The Focusrite Control 2802 is a 32 channel, Small-format analog mixing console with fully-integrated DAW controls. The console handles analog signals, just as a standard live mixer would, but it seamlessly integrates the Analog signals with your digital equipment. What you end up with is a mixer and a DAW controller that can do pretty much anything you ask of it, to an extremely high standard.
At the heart of the Control 2802 is the set of 8 Class-A Mic PreAmps, the kind that made Focusrite a brand to be reckoned with in the first place. Not to mention one of their high-end compressors, sitting right on the mix bus. As you might expect, the quality of the Control 2802’s analog electronics is top notch, and if you plan to use it as a straight-up analog mixer, you won’t be disappointed. However, the 2802 is described as “dual-layer” and it’s that second layer that really makes it something special.
Any of the knobs, faders and buttons on the 2802’s comprehensive control surface can be used to manipulate any of its analog inputs or outputs in real time, or, they can be assigned to equivalent controls within a DAW application. This allows you to create two kinds of input signal, with any of the 2802s controls. For instance, motorized faders are always a popular inclusion, and here they can be used to blend and manipulate analog audio signals in real time, or to create digital automation tracks for your DAW. It’s compatible with all the usual suspects. Logic, ProTools, Cubase and Nuendo. The routing options available are best described as “intimidating.” Because of the dual nature of the 2802, you can connect it to your system in a huge variety of ways. You can use one of the D-Sub connectors to attach it to up to three different A/D converters, each supplying a different bank of channels, or you can wire it into your hardware using the audio inputs, chained to any external effects or compressors. The flexibility on offer is mind-boggling. Fortunately because of its ability to perform so well in either analog or digital mode, you can really take your pick without being led more toward one or the other. However you like your setup to run, the 2802 will put in a world-beating performance.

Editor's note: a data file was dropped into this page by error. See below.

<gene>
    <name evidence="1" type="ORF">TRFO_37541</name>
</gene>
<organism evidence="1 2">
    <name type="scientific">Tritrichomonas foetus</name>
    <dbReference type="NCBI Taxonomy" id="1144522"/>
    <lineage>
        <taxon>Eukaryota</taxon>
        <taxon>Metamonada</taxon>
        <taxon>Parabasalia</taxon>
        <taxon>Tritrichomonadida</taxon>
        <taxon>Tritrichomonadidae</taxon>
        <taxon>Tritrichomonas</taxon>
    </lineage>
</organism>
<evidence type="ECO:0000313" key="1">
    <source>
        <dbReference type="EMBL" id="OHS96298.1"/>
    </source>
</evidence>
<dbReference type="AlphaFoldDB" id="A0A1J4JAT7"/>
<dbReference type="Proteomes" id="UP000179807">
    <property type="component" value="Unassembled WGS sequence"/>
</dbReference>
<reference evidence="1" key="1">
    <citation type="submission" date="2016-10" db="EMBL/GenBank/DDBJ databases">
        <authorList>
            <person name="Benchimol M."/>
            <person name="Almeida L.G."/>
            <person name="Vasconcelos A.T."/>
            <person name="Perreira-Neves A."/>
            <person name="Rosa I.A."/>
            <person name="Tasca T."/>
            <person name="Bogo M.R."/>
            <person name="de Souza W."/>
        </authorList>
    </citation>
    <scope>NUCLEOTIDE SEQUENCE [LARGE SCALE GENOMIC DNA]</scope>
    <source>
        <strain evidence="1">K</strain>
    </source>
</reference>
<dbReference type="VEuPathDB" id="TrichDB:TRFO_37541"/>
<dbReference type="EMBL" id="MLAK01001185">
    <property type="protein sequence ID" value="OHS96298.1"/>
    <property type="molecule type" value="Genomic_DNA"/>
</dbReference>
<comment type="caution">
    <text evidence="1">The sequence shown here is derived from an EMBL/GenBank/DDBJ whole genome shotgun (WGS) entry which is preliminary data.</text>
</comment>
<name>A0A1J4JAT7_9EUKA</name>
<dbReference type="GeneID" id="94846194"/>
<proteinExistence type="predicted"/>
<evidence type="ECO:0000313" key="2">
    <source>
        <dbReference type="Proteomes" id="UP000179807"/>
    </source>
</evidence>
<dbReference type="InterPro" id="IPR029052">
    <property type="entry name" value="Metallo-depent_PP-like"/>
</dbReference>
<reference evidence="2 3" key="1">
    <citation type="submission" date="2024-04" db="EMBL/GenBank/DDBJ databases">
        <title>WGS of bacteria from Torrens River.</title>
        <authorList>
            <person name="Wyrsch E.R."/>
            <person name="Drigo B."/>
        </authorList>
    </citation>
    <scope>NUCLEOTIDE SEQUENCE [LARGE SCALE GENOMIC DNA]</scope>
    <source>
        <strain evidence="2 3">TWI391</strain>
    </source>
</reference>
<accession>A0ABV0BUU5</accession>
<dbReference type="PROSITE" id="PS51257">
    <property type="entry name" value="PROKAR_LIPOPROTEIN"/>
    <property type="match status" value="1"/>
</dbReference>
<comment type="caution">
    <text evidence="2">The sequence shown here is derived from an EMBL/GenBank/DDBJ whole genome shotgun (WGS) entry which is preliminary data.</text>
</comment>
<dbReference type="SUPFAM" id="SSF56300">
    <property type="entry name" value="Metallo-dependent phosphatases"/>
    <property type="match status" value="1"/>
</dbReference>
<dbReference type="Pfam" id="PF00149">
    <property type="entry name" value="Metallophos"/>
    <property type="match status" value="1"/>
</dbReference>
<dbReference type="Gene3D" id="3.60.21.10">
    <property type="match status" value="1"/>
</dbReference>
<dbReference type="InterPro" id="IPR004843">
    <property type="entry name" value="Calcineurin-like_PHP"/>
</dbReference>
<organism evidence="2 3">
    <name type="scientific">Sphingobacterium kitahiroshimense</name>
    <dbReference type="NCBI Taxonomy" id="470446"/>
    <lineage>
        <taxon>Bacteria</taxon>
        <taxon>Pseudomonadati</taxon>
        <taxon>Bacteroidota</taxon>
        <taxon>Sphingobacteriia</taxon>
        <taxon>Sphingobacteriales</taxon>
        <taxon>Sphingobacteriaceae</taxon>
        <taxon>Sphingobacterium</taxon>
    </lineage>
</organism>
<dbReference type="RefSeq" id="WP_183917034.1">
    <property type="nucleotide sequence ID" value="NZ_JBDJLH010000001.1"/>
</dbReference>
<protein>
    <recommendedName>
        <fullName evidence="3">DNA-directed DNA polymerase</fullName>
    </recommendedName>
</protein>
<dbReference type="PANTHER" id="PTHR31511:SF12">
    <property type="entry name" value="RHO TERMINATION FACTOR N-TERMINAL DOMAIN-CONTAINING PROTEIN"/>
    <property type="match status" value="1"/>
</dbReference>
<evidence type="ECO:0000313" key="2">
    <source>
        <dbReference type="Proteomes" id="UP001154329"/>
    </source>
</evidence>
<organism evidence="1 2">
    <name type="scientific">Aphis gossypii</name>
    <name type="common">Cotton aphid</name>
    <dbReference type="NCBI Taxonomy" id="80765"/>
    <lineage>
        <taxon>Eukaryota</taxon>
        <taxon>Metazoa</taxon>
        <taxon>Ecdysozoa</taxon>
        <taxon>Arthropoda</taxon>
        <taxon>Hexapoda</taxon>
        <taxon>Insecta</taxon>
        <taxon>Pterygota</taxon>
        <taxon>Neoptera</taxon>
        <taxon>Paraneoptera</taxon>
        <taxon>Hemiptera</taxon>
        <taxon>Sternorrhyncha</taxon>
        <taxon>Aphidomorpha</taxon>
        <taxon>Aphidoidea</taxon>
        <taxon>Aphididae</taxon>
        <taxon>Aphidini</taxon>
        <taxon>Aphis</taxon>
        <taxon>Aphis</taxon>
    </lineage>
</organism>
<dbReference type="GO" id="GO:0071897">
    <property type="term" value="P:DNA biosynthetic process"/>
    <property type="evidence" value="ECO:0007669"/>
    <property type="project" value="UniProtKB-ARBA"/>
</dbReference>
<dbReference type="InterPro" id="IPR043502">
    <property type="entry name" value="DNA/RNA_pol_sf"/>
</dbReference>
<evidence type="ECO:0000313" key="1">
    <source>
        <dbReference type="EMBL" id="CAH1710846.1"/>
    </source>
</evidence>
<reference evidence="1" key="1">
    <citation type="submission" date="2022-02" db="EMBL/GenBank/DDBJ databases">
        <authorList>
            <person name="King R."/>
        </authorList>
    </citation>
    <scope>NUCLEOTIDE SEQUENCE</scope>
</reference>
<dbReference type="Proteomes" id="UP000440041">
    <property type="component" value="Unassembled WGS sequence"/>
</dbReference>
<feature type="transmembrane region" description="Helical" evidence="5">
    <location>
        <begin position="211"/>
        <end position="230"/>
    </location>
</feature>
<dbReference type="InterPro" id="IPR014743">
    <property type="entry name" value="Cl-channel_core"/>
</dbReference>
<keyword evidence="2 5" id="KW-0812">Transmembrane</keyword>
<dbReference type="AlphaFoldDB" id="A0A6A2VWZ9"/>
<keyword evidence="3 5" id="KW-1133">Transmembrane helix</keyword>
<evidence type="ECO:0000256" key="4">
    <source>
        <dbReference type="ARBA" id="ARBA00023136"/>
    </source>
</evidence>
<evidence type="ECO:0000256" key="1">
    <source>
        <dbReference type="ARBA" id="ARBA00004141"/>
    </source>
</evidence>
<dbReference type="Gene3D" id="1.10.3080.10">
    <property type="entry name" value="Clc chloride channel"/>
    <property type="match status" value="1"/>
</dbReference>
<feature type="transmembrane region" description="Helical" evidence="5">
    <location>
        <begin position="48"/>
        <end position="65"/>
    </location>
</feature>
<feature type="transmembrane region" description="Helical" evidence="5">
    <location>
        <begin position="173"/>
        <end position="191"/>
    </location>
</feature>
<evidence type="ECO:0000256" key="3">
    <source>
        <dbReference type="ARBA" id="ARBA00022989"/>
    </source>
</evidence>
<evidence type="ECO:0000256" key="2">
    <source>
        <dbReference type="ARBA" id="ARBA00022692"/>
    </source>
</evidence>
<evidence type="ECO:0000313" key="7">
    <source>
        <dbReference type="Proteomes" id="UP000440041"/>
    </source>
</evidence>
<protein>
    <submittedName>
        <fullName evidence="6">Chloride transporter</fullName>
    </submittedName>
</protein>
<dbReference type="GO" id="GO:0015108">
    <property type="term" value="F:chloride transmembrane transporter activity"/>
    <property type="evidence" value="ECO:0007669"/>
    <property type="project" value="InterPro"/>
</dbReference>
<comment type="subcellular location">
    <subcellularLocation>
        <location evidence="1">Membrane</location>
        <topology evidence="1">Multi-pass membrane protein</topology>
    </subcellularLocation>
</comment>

This sort of feature set is generally only seen on much larger, professional studio setups. The A-B outputs allow you to flip between multiple monitors to ensure your final mix sounds good on any type of speaker setup. You can solo the front channel to fine-tune vocals or central instruments. This feature set suggests that the Control 2802 is designed for those producing music for an audience, not so much the bedroom tinkerer.
The 2802’s price tag is by no means entry-level, but it’s important to consider the wealth of features on offer here. Things like LED channel meters, a VCA bus compressor, an OLED display, the aforementioned ALPS motorized faders. There is a lot of high-end machine on offer in one sturdy, wedge-shaped package. While I wouldn’t describe its $5,000 price as “budget,” it certainly does offer striking value for money.
If it’s within your price range, and you’re looking to step up from a more basic DAW setup, the Control 2802 is a difficult contender to count out. It certainly has competition from the likes of Mackie, Allen & Heath, Presonus, SSL, and the SoundCraft’s impressive SI Expression, but this type of analog/digital hybrid device is a fairly new niche, and all the manufacturers are still finding their feet. Focusrite’s offering is user-friendly, well-equipped and competitively-priced. Above everything else though, it has the clear, expansive sounds that I’d expect from Focusrite gear.